The Solomon Islands Historical Encyclopaedia was primarily researched and prepared by Clive Moore, but a work such as this requires a great deal of assistance. It is a pleasure to be able to acknowledge some of the authors I have relied on the most. The spread of references in the bibliography offers some clues. This book could not have been written without the earlier work of Judith Bennett, James Boutilier, Hugh Laracy and Graeme Golden and the invaluable bibliography produced by Sally Edridge. Amongst the early scholars, I would single out Charles Woodford, Charles Fox and Ian Hogbin as providing the most useful resources. There is also is a large literature on the Solomons, generated since the 1880s. I have only dipped into it here, and recommend the Edridge bibliography to all readers seeking more information.

I also wish to thank the anonymous public servants who created the British Solomon Islands Protectorate (BSIP) Annual Reports and the BSIP News Sheet. These were invaluable in filling in annual details for many of the entries. Some entries have been assembled entirely from these government sources.

I have received constant support and encouragement from Rt. Rev. Dr Terry Brown, Dr John Roughan, Sir Peter Kenilorea and Sir Nathaniel Waena. All have answered more questions than they care to remember. Ex-BSIP officials Alan Lindley and James Tedder kindly acted as a sounding board for the 1950s, 1960s and 1970s. Lynne McDonald assisted in the later stages of the project, checking and expanding Choiseul and other Western Solomons entries and Gary Osmond provided entries on the Wickham family. The several entries which Lynne and Gary wrote are identified as theirs. Terry Brown contributed material to many entries and checked all Anglican entries. Other colleagues have been kind enough to answer a range of questions about various aspects of Solomon Islands history, or gave me permission to use images: Geoffrey Anii, Judith Bennett, Thomas Birk, James Boutilier, Ben Burt, Christensen Andreas Eluaniua, Ian Frazer, David Gegeo, Hugh Firth, Martin Hadlow, Hudson Leung, Hugh Laracy, Pierre Maranda, Stella Ramage, Michael Scott, Archbishop Adrian Smith, Brian Taylor, and Geoffrey White.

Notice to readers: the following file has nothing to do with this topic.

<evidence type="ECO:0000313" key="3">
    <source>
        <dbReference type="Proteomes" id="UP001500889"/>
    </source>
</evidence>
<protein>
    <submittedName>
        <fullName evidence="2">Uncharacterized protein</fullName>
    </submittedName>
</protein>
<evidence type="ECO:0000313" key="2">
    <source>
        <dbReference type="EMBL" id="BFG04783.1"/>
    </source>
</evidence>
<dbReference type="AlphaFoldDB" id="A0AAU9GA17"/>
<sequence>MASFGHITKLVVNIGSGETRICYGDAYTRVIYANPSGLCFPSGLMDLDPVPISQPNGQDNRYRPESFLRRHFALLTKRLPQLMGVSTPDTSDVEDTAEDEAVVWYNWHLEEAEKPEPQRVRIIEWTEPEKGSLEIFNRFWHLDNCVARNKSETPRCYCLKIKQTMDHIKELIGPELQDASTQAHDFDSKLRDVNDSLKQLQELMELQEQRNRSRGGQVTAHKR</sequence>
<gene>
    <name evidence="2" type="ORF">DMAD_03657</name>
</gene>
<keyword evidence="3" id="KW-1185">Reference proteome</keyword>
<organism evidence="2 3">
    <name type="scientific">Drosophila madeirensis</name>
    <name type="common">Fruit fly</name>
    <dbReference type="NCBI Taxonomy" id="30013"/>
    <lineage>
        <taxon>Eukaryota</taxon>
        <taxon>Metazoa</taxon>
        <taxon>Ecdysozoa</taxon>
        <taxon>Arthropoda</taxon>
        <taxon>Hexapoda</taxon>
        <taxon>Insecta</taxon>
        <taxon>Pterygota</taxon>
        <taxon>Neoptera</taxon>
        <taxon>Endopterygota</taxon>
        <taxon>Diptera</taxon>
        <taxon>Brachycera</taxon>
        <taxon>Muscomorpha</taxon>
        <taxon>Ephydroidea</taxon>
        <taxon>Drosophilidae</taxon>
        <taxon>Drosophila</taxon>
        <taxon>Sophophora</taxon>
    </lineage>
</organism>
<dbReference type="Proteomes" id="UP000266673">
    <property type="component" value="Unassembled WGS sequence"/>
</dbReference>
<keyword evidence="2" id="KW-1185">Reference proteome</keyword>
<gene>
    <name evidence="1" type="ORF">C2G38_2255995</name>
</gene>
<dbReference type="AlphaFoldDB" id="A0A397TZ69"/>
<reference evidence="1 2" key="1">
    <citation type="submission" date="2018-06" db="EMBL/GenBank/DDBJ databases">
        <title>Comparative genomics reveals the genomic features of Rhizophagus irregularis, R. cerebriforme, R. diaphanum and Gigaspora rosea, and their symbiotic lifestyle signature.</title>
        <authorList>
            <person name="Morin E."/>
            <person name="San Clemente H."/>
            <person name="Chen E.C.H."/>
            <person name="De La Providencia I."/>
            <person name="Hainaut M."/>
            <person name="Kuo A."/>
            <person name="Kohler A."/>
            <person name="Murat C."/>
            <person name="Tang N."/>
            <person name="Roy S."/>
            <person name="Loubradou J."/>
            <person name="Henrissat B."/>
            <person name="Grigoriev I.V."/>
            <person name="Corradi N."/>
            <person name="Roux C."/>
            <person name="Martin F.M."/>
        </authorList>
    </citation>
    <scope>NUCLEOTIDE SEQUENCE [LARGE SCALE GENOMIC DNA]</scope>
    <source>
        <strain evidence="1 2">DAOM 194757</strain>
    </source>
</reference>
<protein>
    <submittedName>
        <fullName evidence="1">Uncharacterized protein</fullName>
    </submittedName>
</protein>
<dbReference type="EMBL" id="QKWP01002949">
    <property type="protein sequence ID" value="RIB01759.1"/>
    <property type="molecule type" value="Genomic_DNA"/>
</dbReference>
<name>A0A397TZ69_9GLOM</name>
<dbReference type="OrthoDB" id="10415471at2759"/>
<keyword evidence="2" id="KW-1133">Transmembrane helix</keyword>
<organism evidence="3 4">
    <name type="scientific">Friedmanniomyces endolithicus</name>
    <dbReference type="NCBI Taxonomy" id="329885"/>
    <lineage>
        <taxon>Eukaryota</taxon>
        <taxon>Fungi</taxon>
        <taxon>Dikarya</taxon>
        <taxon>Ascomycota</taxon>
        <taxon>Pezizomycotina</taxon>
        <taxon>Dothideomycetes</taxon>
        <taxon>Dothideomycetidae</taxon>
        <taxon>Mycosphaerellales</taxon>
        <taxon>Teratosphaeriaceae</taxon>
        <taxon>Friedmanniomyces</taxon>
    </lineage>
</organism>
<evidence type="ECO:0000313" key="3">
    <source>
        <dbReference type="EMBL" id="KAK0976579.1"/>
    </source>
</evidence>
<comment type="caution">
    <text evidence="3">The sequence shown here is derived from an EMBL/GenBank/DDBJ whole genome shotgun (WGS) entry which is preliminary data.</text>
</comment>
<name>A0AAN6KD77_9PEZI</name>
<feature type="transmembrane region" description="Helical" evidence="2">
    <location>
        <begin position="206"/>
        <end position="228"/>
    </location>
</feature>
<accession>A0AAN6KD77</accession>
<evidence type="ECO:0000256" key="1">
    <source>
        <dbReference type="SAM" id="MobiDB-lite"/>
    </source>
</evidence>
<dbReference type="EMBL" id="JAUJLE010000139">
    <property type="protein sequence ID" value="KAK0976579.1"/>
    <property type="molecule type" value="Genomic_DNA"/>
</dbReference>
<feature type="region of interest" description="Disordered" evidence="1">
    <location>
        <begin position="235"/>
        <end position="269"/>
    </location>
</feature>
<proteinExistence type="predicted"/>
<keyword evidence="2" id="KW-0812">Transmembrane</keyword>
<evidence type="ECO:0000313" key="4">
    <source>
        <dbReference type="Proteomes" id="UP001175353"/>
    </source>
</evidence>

I also wish to thank Mary-Louise O'Callaghan, Public Affairs Manager, and Nicholas Coppell, Special Coordinator of the Regional Assistance Mission to Solomon Islands (RAMSI), for their vision and support for the project. The editing was completed by David Akin and Dianna Downing. They managed to turn my often limp prose into reasonable English and their eagle eyes found many inconsistent spellings. I thank them both sincerely. James Donaldson prepared the images for inclusion in the website. Several years ago Anthony Yeates worked as a research assistant gathering information for the project. Without his printouts from microfilm sources little of this would have been possible. Helen McMonagle proofread the final copy. The website graphics were created by Paul Turnbull. The technical work to create the website was completed by Ailie Smith and Helen Morgan at the University of Melbourne's eScholarship Research Centre. I would also like to thank Serena Bagley at the School of History, Philosophy, Religion and Classics at The University of Queensland for her constant support.

I also wish to acknowledge the support and advice of two of my colleagues. Dr David Akin is acknowledged above as one of the editors. He was much more than this. As an anthropologist and historian of the Solomon Islands he was able to question various inadequacies in the manuscript and made many suggestions for improvements, for which I am grateful. Professor Paul Turnbull provided technical knowledge and contacts without which I would never have been able to make this website a reality.

Finally, I wish to acknowledge the Australian Research Council, whose Discovery grant 2005–2007 funded the acquisition of many of the sources used. RAMSI provided funding for the final editing and production of the website. I also acknowledge my Malaitan families: the descendants of John Kwailiu Abelfai Fatnowna, Ishmael Idumaomo Itea and Charles Luiramo; and the family of Hendry Billy Toate'e.

I have taken care to acknowledge my sources as fully as possible. Where no references are cited, the information either comes from a synthesis of many sources or my own knowledge accumulated since the mid-1970s. I accept responsibility for all errors and welcome feed-back for expanding or correcting the text.

Clive Moore
School of History, Philosophy, Religion and Classics
The University of Queensland
June 2013